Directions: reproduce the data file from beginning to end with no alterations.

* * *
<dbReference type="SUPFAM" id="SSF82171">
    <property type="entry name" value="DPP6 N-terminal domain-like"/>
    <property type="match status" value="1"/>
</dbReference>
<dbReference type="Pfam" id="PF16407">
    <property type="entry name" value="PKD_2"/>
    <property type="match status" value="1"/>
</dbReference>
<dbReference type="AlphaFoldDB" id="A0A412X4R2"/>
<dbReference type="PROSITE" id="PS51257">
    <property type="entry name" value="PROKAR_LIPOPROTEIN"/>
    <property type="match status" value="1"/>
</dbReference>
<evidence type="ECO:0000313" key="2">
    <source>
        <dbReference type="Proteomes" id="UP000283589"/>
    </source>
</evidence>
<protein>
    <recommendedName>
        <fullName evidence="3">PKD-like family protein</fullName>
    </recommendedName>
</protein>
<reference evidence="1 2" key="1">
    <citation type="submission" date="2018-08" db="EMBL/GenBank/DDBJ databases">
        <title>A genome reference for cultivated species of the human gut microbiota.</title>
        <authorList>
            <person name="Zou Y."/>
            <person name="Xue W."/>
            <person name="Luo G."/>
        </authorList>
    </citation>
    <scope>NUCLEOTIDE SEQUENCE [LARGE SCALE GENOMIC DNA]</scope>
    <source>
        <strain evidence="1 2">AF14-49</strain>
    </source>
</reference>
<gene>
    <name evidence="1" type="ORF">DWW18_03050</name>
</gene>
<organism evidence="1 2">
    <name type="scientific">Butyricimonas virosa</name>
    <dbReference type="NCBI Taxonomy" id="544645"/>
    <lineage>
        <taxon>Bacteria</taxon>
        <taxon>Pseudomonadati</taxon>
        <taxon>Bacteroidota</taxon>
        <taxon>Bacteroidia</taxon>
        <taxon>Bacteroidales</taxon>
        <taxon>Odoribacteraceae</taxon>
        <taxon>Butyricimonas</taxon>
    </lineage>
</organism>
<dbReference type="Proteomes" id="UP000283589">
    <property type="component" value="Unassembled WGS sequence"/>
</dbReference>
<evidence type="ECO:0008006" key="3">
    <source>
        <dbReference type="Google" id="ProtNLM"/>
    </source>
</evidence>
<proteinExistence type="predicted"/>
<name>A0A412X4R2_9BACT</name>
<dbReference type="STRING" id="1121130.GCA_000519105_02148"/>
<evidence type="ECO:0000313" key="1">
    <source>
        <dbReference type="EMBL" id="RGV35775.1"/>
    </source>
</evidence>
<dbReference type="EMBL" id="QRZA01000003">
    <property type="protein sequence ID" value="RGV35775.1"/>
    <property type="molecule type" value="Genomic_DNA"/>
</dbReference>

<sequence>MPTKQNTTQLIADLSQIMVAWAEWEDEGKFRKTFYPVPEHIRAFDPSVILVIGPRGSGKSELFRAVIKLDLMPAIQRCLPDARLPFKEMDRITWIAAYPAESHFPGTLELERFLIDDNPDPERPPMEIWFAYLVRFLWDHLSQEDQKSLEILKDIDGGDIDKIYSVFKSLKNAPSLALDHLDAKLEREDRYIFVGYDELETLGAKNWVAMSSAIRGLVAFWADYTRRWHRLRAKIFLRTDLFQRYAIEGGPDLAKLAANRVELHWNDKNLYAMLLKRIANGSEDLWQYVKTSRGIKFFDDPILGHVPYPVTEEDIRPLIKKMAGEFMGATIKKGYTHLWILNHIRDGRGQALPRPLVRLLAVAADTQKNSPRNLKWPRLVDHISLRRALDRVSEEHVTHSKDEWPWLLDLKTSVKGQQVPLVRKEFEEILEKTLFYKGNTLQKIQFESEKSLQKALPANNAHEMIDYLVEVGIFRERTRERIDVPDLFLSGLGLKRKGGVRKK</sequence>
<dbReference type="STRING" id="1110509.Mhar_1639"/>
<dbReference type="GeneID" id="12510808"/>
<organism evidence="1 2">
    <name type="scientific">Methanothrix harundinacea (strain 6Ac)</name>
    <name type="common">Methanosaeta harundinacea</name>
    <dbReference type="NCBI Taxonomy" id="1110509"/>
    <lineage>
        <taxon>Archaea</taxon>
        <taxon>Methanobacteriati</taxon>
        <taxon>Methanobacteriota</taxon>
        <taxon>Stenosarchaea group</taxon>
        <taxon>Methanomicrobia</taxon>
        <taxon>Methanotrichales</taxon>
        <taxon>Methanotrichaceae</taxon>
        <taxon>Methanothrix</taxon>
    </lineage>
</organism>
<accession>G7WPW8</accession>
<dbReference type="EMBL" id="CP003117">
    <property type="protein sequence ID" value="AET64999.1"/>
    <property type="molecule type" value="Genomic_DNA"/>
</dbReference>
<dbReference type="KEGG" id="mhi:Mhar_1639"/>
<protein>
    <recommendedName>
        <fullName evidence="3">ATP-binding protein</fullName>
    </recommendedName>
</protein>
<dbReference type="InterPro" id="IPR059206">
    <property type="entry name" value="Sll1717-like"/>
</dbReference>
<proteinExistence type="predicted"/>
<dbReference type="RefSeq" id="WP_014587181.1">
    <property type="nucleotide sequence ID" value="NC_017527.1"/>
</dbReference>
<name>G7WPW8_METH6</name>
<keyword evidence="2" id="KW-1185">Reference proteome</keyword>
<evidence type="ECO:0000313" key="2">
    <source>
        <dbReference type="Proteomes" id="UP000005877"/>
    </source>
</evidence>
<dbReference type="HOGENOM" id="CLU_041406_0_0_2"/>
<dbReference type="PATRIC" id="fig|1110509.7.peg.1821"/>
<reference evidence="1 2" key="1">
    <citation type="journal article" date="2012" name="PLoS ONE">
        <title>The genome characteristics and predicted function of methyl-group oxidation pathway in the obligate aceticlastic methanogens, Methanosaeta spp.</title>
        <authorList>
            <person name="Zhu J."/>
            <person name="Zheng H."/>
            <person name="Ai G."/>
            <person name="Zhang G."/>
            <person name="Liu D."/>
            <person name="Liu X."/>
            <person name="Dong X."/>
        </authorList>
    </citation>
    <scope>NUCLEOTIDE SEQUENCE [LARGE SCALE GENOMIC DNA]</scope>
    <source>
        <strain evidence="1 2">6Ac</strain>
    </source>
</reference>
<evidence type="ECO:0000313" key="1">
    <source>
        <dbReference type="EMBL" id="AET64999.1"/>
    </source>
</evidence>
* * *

<dbReference type="SUPFAM" id="SSF82171">
    <property type="entry name" value="DPP6 N-terminal domain-like"/>
    <property type="match status" value="1"/>
</dbReference>
<dbReference type="Pfam" id="PF16407">
    <property type="entry name" value="PKD_2"/>
    <property type="match status" value="1"/>
</dbReference>
<dbReference type="AlphaFoldDB" id="A0A412X4R2"/>
<dbReference type="PROSITE" id="PS51257">
    <property type="entry name" value="PROKAR_LIPOPROTEIN"/>
    <property type="match status" value="1"/>
</dbReference>
<evidence type="ECO:0000313" key="2">
    <source>
        <dbReference type="Proteomes" id="UP000283589"/>
    </source>
</evidence>
<protein>
    <recommendedName>
        <fullName evidence="3">PKD-like family protein</fullName>
    </recommendedName>
</protein>
<reference evidence="1 2" key="1">
    <citation type="submission" date="2018-08" db="EMBL/GenBank/DDBJ databases">
        <title>A genome reference for cultivated species of the human gut microbiota.</title>
        <authorList>
            <person name="Zou Y."/>
            <person name="Xue W."/>
            <person name="Luo G."/>
        </authorList>
    </citation>
    <scope>NUCLEOTIDE SEQUENCE [LARGE SCALE GENOMIC DNA]</scope>
    <source>
        <strain evidence="1 2">AF14-49</strain>
    </source>
</reference>
<gene>
    <name evidence="1" type="ORF">DWW18_03050</name>
</gene>
<organism evidence="1 2">
    <name type="scientific">Butyricimonas virosa</name>
    <dbReference type="NCBI Taxonomy" id="544645"/>
    <lineage>
        <taxon>Bacteria</taxon>
        <taxon>Pseudomonadati</taxon>
        <taxon>Bacteroidota</taxon>
        <taxon>Bacteroidia</taxon>
        <taxon>Bacteroidales</taxon>
        <taxon>Odoribacteraceae</taxon>
        <taxon>Butyricimonas</taxon>
    </lineage>
</organism>
<dbReference type="Proteomes" id="UP000283589">
    <property type="component" value="Unassembled WGS sequence"/>
</dbReference>
<evidence type="ECO:0008006" key="3">
    <source>
        <dbReference type="Google" id="ProtNLM"/>
    </source>
</evidence>
<proteinExistence type="predicted"/>
<name>A0A412X4R2_9BACT</name>
<dbReference type="STRING" id="1121130.GCA_000519105_02148"/>
<evidence type="ECO:0000313" key="1">
    <source>
        <dbReference type="EMBL" id="RGV35775.1"/>
    </source>
</evidence>
<dbReference type="EMBL" id="QRZA01000003">
    <property type="protein sequence ID" value="RGV35775.1"/>
    <property type="molecule type" value="Genomic_DNA"/>
</dbReference>

<sequence>MPTKQNTTQLIADLSQIMVAWAEWEDEGKFRKTFYPVPEHIRAFDPSVILVIGPRGSGKSELFRAVIKLDLMPAIQRCLPDARLPFKEMDRITWIAAYPAESHFPGTLELERFLIDDNPDPERPPMEIWFAYLVRFLWDHLSQEDQKSLEILKDIDGGDIDKIYSVFKSLKNAPSLALDHLDAKLEREDRYIFVGYDELETLGAKNWVAMSSAIRGLVAFWADYTRRWHRLRAKIFLRTDLFQRYAIEGGPDLAKLAANRVELHWNDKNLYAMLLKRIANGSEDLWQYVKTSRGIKFFDDPILGHVPYPVTEEDIRPLIKKMAGEFMGATIKKGYTHLWILNHIRDGRGQALPRPLVRLLAVAADTQKNSPRNLKWPRLVDHISLRRALDRVSEEHVTHSKDEWPWLLDLKTSVKGQQVPLVRKEFEEILEKTLFYKGNTLQKIQFESEKSLQKALPANNAHEMIDYLVEVGIFRERTRERIDVPDLFLSGLGLKRKGGVRKK</sequence>
<dbReference type="STRING" id="1110509.Mhar_1639"/>
<dbReference type="GeneID" id="12510808"/>
<organism evidence="1 2">
    <name type="scientific">Methanothrix harundinacea (strain 6Ac)</name>
    <name type="common">Methanosaeta harundinacea</name>
    <dbReference type="NCBI Taxonomy" id="1110509"/>
    <lineage>
        <taxon>Archaea</taxon>
        <taxon>Methanobacteriati</taxon>
        <taxon>Methanobacteriota</taxon>
        <taxon>Stenosarchaea group</taxon>
        <taxon>Methanomicrobia</taxon>
        <taxon>Methanotrichales</taxon>
        <taxon>Methanotrichaceae</taxon>
        <taxon>Methanothrix</taxon>
    </lineage>
</organism>
<accession>G7WPW8</accession>
<dbReference type="EMBL" id="CP003117">
    <property type="protein sequence ID" value="AET64999.1"/>
    <property type="molecule type" value="Genomic_DNA"/>
</dbReference>
<dbReference type="KEGG" id="mhi:Mhar_1639"/>
<protein>
    <recommendedName>
        <fullName evidence="3">ATP-binding protein</fullName>
    </recommendedName>
</protein>
<dbReference type="InterPro" id="IPR059206">
    <property type="entry name" value="Sll1717-like"/>
</dbReference>
<proteinExistence type="predicted"/>
<dbReference type="RefSeq" id="WP_014587181.1">
    <property type="nucleotide sequence ID" value="NC_017527.1"/>
</dbReference>
<name>G7WPW8_METH6</name>
<keyword evidence="2" id="KW-1185">Reference proteome</keyword>
<evidence type="ECO:0000313" key="2">
    <source>
        <dbReference type="Proteomes" id="UP000005877"/>
    </source>
</evidence>
<dbReference type="HOGENOM" id="CLU_041406_0_0_2"/>
<dbReference type="PATRIC" id="fig|1110509.7.peg.1821"/>
<reference evidence="1 2" key="1">
    <citation type="journal article" date="2012" name="PLoS ONE">
        <title>The genome characteristics and predicted function of methyl-group oxidation pathway in the obligate aceticlastic methanogens, Methanosaeta spp.</title>
        <authorList>
            <person name="Zhu J."/>
            <person name="Zheng H."/>
            <person name="Ai G."/>
            <person name="Zhang G."/>
            <person name="Liu D."/>
            <person name="Liu X."/>
            <person name="Dong X."/>
        </authorList>
    </citation>
    <scope>NUCLEOTIDE SEQUENCE [LARGE SCALE GENOMIC DNA]</scope>
    <source>
        <strain evidence="1 2">6Ac</strain>
    </source>
</reference>
<evidence type="ECO:0000313" key="1">
    <source>
        <dbReference type="EMBL" id="AET64999.1"/>
    </source>
</evidence>